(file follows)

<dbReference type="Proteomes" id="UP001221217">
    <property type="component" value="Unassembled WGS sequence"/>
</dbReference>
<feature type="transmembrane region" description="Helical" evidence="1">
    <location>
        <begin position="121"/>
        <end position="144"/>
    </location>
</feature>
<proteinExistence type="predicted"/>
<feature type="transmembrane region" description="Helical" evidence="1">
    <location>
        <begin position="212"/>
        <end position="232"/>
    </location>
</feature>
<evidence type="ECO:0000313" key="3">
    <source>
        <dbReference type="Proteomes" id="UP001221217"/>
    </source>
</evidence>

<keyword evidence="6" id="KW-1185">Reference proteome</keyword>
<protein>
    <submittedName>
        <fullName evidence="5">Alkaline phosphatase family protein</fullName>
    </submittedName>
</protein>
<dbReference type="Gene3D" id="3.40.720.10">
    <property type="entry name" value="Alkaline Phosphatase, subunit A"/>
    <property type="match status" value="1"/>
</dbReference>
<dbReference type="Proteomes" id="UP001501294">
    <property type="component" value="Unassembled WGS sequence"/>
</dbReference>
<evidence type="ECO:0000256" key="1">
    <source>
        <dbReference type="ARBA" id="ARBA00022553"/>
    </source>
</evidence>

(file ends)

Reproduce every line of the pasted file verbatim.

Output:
<dbReference type="Proteomes" id="UP001221217">
    <property type="component" value="Unassembled WGS sequence"/>
</dbReference>
<feature type="transmembrane region" description="Helical" evidence="1">
    <location>
        <begin position="121"/>
        <end position="144"/>
    </location>
</feature>
<proteinExistence type="predicted"/>
<feature type="transmembrane region" description="Helical" evidence="1">
    <location>
        <begin position="212"/>
        <end position="232"/>
    </location>
</feature>
<evidence type="ECO:0000313" key="3">
    <source>
        <dbReference type="Proteomes" id="UP001221217"/>
    </source>
</evidence>

<keyword evidence="6" id="KW-1185">Reference proteome</keyword>
<protein>
    <submittedName>
        <fullName evidence="5">Alkaline phosphatase family protein</fullName>
    </submittedName>
</protein>
<dbReference type="Gene3D" id="3.40.720.10">
    <property type="entry name" value="Alkaline Phosphatase, subunit A"/>
    <property type="match status" value="1"/>
</dbReference>
<dbReference type="Proteomes" id="UP001501294">
    <property type="component" value="Unassembled WGS sequence"/>
</dbReference>
<evidence type="ECO:0000256" key="1">
    <source>
        <dbReference type="ARBA" id="ARBA00022553"/>
    </source>
</evidence>